However, amid the apparent doom and gloom there was one piece of good news for gas and electric customers.
On the same day that British Gas announced its price hike, Scottish and Southern Energy (SSE) declared that it would not increase its prices until British Summer Time begins on March 30, 2008.
It's a timely gesture from SSE, which supplies energy as Southern Electric, SWALEC, Atlantic, and Scottish Hydro Electric. While the company is effectively admitting that price hikes are inevitable, it is holding off on their implementation until the winter period is over, thus ensuring that its customers do not have to pay any extra during the months when energy use is typically at its peak.
In addition, the company points out that a dual fuel customer using a standard 20,500kWh of gas a year and 3,300kWh of electric a year and paying quarterly, will now pay out around £175 less a year than a standard British Gas customer.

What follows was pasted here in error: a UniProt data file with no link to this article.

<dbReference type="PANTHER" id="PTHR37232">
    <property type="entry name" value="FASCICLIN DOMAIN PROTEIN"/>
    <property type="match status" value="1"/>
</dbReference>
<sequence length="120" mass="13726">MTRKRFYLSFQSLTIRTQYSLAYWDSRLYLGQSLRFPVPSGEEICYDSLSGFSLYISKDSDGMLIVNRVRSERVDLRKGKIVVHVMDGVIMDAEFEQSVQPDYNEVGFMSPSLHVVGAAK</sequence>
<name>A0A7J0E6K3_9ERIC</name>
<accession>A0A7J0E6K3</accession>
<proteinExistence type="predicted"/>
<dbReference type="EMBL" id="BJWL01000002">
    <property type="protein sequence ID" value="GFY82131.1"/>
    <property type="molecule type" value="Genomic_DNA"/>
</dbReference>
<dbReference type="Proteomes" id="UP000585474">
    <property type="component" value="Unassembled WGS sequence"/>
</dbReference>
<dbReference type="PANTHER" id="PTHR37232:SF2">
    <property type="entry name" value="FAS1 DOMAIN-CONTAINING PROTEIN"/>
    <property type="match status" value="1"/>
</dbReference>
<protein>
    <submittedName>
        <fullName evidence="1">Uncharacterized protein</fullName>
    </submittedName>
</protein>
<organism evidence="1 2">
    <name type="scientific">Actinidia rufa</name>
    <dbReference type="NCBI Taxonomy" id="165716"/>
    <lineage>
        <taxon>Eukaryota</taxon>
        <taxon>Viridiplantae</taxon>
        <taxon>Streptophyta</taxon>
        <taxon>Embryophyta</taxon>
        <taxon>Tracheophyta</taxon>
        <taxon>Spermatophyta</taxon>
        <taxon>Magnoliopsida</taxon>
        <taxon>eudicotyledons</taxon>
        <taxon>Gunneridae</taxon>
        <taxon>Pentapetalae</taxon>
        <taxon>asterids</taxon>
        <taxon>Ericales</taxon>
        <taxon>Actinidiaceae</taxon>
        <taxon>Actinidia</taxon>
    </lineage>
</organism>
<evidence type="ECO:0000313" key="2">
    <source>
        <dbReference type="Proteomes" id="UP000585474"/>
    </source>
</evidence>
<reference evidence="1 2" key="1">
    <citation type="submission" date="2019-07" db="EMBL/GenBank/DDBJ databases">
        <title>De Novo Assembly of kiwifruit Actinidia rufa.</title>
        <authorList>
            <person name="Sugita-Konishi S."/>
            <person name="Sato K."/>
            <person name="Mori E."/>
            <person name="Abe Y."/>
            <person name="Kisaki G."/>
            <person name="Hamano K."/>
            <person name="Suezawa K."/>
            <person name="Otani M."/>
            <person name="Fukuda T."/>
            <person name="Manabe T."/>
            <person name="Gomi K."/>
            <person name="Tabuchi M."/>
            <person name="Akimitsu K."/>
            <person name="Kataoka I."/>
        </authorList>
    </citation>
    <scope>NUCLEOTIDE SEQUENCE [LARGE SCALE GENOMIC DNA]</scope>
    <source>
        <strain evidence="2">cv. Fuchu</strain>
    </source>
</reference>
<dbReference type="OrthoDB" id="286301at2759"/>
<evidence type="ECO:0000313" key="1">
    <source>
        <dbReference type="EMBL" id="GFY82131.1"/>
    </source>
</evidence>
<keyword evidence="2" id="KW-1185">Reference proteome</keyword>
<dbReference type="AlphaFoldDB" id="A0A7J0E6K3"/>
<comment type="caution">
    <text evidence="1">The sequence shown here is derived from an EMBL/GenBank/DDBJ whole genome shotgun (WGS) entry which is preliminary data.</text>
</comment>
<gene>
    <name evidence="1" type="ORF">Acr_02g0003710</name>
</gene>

The gesture is certainly a good piece of PR for the company at a time when gas and electricity providers are under-fire from angry customers. If SSE can position itself as a 'consumer-friendly' company, then it could grasp a sizeable market share.
However, before you all rush to sign-up for an SSE tariff do be aware that there is more to this story than meets the eye.
Firstly, SSE did withdraw its most competitive tariff - its Price Fix 2008 deal - midway through December. So while existing customers are certainly benefiting from the price freeze, the provider is not necessarily the cheapest for new customers.
Furthermore, while SSE points out the merits of its standard tariff compared to a standard British Gas deal, customers should be aware that British Gas's price hikes applied to its standard tariffs only. Therefore, its online Click Energy 4 product is still the most competitive in the market for the average user.
That's not to say that this SSE promise should be ignored. On the contrary, it's a welcome sign that the company actually cares about its customers.
However, if you're looking to move to a new tariff you should still compare the whole market using our